The Goths Take Rome
The distinction between centre and periphery was vital to the Roman Empire’s conception of itself. For centuries a rugged frontier, the land north of the Danube would produce one of Rome’s greatest foes.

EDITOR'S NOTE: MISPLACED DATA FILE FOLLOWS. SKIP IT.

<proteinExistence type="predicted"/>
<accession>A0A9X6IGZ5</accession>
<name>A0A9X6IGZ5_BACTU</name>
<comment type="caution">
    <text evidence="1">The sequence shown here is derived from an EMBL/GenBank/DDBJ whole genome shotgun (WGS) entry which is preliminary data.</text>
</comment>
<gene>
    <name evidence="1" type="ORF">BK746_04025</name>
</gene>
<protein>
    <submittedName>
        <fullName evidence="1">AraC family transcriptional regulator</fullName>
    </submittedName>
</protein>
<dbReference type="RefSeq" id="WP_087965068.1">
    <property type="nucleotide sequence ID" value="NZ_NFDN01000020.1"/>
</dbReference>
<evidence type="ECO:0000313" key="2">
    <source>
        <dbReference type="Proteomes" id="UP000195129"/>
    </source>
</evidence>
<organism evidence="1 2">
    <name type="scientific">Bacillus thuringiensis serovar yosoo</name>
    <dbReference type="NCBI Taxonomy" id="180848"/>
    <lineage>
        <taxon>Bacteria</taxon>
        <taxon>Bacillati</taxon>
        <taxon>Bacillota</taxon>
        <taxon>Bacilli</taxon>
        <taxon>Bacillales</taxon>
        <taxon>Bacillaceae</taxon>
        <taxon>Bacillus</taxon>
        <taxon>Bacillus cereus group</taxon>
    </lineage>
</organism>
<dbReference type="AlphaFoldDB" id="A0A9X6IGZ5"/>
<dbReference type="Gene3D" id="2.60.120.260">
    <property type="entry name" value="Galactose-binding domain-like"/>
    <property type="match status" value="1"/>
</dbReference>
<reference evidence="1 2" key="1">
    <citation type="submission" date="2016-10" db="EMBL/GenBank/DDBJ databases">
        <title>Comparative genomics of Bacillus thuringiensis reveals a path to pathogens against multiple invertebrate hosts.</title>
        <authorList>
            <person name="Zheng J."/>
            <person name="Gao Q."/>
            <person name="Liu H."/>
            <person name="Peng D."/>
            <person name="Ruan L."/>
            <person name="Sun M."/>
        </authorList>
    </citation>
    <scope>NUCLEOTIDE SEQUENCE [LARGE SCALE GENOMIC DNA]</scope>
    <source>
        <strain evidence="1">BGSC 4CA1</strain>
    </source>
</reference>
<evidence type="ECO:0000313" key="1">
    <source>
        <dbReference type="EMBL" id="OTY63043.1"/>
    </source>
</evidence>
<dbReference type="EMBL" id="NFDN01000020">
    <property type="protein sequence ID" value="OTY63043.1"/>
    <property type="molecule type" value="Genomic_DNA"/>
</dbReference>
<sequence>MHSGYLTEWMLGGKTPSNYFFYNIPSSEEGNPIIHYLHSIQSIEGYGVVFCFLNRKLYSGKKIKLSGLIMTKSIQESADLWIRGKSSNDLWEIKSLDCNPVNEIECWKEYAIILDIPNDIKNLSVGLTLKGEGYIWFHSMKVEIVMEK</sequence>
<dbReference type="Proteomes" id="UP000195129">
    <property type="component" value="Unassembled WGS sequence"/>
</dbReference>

During a welcome period of Mediterranean peace in AD 8, a swift judgment from Rome’s first emperor sent the Latin poet Ovid into exile: it was a banishment from which antiquity’s exuberant conjurer of classical myth would never return. The circumstances surrounding the scandal remain as murky as they do memorable. A ‘poem and a mistake’, as Ovid later put it, carmen et error, had wheeled his fortunes the wrong direction, with disastrous results for his career and his family.